Norfolk police get 21st-century technology

Police officers across Norfolk and Suffolk are set to be equipped with Samsung tablets and Nokia phones, saving them precious time when dealing with incidents and meaning they can spend more time in the public eye.

Over the next three months 1,500 uniformed officers will be issued with the devices, the latest in 21st-century technology. The tablets will enable officers to work remotely, update crime systems, review live incidents, update victims and liaise with partner agencies while out and about. Tasks that would normally mean officers travelling back to the station to access a computer can now be done immediately. Thanks to newly-developed applications, officers will also be able to take statements and submit a number of other forms via the devices, a move that will help reduce the amount of paperwork required at the end of each shift. The rollout is alongside the distribution of body-worn video cameras for officers which started in May this year.

Norfolk and Suffolk Constabularies have budgeted £1.2m to equip the officers but it is expected that efficiencies brought about by their use will save money in the long-term. Chief Superintendent Mike Fawcett, project lead for Norfolk and Suffolk Constabularies, said: “Following a three-month trial last year, it was clear that the devices offered officers what they needed – quick access to accurate information without the need to travel back to the station. “We will continue to take advantage of new technologies to aid crime investigation and I’m sure the people of Norfolk/Suffolk will notice a benefit as our officers embrace the new ways of working. “This is very much an ‘invest-to-save’ project – and I expect that the resource commitment we have made will bring us cost benefits in the long-term.”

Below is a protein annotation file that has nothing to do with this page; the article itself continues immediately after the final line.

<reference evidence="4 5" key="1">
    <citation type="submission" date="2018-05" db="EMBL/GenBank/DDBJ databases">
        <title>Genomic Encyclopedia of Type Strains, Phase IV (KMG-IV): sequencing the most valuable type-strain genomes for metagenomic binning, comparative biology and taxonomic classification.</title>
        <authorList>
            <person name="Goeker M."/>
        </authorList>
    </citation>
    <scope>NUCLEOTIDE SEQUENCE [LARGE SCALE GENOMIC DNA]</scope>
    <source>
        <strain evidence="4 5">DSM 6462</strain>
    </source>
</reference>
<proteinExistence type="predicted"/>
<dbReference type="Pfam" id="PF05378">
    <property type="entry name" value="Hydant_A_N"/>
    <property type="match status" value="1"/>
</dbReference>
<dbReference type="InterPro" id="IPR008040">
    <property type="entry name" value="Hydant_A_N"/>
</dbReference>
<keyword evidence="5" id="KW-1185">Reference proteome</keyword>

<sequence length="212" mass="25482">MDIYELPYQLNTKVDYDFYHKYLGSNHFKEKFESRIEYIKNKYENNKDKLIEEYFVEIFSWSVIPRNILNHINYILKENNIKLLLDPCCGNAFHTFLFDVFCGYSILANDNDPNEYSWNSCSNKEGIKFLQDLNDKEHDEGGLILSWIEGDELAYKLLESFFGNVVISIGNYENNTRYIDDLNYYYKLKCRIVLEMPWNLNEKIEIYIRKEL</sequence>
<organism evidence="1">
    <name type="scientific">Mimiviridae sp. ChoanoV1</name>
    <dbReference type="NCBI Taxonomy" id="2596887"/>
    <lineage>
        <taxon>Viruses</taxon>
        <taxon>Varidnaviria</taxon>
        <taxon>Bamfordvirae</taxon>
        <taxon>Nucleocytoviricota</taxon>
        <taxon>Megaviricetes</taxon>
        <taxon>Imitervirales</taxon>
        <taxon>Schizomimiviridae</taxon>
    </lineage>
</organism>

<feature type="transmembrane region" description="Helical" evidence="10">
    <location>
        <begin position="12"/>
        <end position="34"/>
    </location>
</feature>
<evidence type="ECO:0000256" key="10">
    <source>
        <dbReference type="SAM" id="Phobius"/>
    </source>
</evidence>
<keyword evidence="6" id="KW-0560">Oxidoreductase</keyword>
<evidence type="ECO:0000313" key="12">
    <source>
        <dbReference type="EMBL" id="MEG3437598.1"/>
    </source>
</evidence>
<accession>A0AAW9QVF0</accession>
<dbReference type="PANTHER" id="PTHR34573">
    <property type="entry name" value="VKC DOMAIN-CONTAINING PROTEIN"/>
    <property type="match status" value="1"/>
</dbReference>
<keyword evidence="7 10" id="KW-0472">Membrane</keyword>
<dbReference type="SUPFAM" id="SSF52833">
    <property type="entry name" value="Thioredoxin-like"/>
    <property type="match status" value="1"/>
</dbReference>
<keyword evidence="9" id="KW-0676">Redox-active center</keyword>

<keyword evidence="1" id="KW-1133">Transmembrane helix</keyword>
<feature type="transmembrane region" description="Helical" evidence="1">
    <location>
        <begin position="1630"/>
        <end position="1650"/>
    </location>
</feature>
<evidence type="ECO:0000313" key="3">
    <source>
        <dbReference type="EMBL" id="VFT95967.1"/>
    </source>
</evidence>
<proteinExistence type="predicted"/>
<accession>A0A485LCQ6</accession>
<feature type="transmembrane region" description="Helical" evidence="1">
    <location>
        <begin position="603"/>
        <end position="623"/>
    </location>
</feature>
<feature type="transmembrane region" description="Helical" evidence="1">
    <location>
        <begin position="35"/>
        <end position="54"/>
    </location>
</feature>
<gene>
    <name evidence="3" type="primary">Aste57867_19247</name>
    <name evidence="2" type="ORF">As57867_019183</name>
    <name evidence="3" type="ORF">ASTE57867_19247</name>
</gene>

Police and Crime Commissioner Lorne Green said: “This is a crucial investment for Norfolk Constabulary. These devices will free up officers’ time, enabling them to direct more attention to their operational roles. For the force as a whole, it means that resources will be more readily available and police visibility will be increased.

“For our police to be as efficient and effective as possible, it’s vital they have the right tools. To tackle the crime affecting our communities in the 21st century, we need to make the best use of the 21st century technology available to us.”

Pictured from left: Sgt Tom Mann, PC Keith Bristo (Norfolk Police Federation), PCC Lorne Green, and Chief Supt Mike Fawcett.


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